Willie Nelson Speaking Out Against Ohio Law Targeting Pit Bulls
Willie Nelson has joined the Best Friends Animal Society (BFAS) in opposing an Ohio law labeling all pit bulls in the state as “vicious dogs.”
According to the Toledo Blade, the singer and ambassador for BFAS, calls the law “archaic,” and wrote an email to a committee of the Ohio Senate asking the Senators to support a new bill that would change the current law. It has already been passed in the House as House Bill 14 with a vote of 69-29. Nelson wrote, “Ohio is the only state that discriminates against dogs who share a cluster of physical characteristics by classifying this group as ‘vicious’ without any regard to individual dog behavior…These dogs are considered ‘vicious’ at birth, even though there are countless dogs of unknown heritage who are deemed ‘pit bulls’ who are wonderful family pets. In addition to being beloved pets, many ‘pit bulls’ are show dogs, search and rescue dogs, and service dogs. The current law infringes on responsible dog owners’ rights to own any dog they choose, no matter what the dog’s appearance. Dogs, like people, are individuals and should each be judged on his/her own merits.”
The current law labels any dog that has killed or seriously injured a person or another dog without provocation as vicious, along with any dog of the “general breed known as ‘pit bull.'” The new law would redefine the terms. The name of “vicious dog” would be given only to dogs that have seriously injured or killed a person, while “dangerous dogs” would apply to those that have seriously injured or killed another dog or have been labeled a “nuisance dog” three times. The law would no longer label all pit bull breeds, and would be applied only to individual dogs. Owners of “vicious” and “dangerous” dogs would be required to obtain liability insurance, signage at their home, a microchip and more. “Nuisance dogs” – those that have “menacingly chased, approached, or attempted to bite a person” – would receive a record kept by the dog warden.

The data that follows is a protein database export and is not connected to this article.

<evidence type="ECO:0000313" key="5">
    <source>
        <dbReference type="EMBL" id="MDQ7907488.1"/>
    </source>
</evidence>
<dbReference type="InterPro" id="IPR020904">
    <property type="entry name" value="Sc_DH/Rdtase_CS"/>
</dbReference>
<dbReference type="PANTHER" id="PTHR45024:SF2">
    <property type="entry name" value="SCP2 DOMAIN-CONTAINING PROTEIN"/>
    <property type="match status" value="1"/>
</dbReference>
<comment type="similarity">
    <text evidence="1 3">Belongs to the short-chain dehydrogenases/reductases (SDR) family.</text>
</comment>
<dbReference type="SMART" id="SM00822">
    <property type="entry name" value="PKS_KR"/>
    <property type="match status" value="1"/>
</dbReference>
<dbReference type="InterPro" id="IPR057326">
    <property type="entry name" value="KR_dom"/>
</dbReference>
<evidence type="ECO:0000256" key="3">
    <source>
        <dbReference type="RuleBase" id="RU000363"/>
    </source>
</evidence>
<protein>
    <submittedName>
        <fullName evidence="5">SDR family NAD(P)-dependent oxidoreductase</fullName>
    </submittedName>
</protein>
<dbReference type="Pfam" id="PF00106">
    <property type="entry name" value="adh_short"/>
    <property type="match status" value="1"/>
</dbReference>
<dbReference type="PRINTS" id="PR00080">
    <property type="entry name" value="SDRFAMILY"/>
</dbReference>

Representative Barbara Sears, who sponsored the new bill, says “Recently, Toledo, the largest city in [Lucas County], had an extremely restrictive dog ordinance that is focused on pit bulls. Toledo also has the highest dog license fees in the state and spent a large amount each year euthanizing innocent dogs that resemble pit bulls.” The law has also sparked a petition on Change.org started by Jean Keating, president of the Ohio Coalition of Dog Advocates. Keating’s petition letter support H.B. 14 and calls for “breed-neutral laws that target reckless owners instead of innocent dogs.”